One year ago, I represented Ukraine at the North American Invitational Model United Nations (NAIMUN) Conference at Georgetown University. At the time of the Conference, the eastern European state was engaging in a Cheese War—that’s right, a Cheese War—with Russia. Although it sounds quirky, the war was sadly an all-too-common occurrence between these two nations. Ukraine produces hundreds of millions of dollars worth of cheese each year, and 80% of it goes to Russia. When the Kremlin threatened to ban Ukrainian cheese, Ukrainians feared for their livelihoods.
Russian President Vladimir Putin likes to remind his former Soviets about their economic reliance on Russia by engaging in what some would call a breed of ‘economic terrorism.’ Moscow enjoys shocking the commodity market by threatening to restrict resources from Ukraine, and it often follows through on these threats. This is why Ukrainians are revolting against President Viktor Yanukovych, a neutered nationalist who often caves to the Kremlin. The people have had enough. Ukraine has two choices. It can either a) become further bounded to the Russian alliance, essentially putting all its eggs in one basket and betting against the West, or b) leave Russia to join the European Community and become a Westernized state. The protesters in Kiev are urging the government to choose the latter, simultaneously calling for Yanukovych’s removal.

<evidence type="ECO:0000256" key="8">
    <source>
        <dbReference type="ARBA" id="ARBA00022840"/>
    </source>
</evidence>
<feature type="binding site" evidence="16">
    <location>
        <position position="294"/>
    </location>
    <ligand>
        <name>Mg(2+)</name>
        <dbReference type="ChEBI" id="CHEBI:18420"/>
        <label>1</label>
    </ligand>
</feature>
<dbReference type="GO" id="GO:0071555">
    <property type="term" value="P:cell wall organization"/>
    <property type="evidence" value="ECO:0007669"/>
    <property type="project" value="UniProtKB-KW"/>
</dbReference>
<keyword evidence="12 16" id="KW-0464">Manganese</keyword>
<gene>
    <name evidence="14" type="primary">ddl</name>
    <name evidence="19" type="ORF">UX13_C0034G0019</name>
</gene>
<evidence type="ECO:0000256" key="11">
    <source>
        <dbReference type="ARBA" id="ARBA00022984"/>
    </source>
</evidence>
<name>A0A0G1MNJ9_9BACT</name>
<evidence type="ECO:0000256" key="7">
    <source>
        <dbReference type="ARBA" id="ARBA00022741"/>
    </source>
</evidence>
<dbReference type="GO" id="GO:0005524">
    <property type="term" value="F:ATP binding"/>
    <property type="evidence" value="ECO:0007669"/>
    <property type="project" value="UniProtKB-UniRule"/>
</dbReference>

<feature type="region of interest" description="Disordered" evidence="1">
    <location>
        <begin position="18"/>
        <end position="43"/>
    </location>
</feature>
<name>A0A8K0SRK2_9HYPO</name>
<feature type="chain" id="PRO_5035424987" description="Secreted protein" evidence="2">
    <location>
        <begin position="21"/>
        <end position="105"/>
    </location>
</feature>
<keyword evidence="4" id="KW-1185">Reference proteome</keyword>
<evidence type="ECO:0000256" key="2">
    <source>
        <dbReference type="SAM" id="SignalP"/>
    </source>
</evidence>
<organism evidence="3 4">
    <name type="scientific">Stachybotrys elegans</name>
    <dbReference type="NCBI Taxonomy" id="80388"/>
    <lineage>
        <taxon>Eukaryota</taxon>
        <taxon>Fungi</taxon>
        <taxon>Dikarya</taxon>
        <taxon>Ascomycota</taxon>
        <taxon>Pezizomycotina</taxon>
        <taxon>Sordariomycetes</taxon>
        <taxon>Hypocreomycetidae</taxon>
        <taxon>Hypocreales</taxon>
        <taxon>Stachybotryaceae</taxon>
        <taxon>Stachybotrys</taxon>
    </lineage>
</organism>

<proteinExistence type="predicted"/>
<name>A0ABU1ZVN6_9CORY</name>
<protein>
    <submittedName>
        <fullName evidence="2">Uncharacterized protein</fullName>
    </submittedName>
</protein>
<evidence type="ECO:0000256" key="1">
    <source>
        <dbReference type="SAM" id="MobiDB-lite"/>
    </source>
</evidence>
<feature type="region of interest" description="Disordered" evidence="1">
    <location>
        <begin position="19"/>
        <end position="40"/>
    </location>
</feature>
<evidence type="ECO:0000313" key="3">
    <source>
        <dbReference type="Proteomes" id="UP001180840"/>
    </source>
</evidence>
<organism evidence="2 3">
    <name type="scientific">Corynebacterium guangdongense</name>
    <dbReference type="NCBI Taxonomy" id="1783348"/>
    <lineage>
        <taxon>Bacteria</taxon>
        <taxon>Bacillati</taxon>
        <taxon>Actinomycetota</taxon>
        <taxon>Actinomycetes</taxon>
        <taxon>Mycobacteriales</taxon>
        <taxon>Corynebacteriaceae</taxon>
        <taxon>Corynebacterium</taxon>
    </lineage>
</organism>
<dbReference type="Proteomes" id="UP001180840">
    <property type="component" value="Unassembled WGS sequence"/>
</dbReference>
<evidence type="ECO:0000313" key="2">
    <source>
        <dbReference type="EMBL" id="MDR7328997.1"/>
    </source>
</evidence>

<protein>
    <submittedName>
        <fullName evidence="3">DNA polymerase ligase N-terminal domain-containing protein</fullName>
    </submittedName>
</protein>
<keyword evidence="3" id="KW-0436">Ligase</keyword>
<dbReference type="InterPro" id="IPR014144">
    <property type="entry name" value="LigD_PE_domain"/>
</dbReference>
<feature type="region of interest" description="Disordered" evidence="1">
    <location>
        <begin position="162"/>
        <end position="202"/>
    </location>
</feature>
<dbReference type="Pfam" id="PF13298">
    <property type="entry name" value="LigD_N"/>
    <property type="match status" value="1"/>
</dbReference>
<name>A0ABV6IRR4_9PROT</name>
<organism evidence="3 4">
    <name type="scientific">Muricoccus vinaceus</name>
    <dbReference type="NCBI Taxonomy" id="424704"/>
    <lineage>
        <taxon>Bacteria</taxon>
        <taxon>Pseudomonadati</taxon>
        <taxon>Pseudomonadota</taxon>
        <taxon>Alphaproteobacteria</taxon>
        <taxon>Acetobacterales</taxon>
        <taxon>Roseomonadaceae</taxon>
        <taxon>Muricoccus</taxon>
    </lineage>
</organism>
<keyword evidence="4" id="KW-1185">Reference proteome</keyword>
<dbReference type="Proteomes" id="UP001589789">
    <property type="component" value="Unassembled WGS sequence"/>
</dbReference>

Protesters hope for a resurgence of Westernized politics in Ukraine, a country that has expressed interest in joining NATO and the European Union only to about-face later due to Russian threats. It is necessary for Ukraine to understand that unofficial President for life Putin will not ally with them out of goodwill, but rather because of nostalgia. Putin declared years ago that “those who do not regret the collapse of the Soviet Union have no heart, and those that do regret it have no brain”; hypocritically, his actions seem to be reflecting his heart. He has been making great strides toward amassing his influence among former Soviet Republics in the region, creating a modern, Russian-centric bloc. Examples of this include the 2008 Russia-Georgia War or the aforementioned Cheese Wars.
When Yanukovych accepted an economic bond with the Kremlin, he kowtowed to Putin’s authority, permitting and encouraging future Russian power grabs. That being said, the Ukrainian people have something greater to fear than economic instability. Yanukovych has already surrendered their economic independence and now Putin will deprive Ukrainians of their political independence. Ukraine has subjected itself to the Russian sphere and Putin’s superiority; he will intervene against pro-Western forces if they threaten his expansion. In a few years, Putin’s Kiev might as well be Brezhnev’s Prague. The West and anti-Yanukovych forces must prevent a Ukraine-Russia alliance if they wish to continue to sing “Ukraine Has Not Yet Perished,” because it may soon become untrue.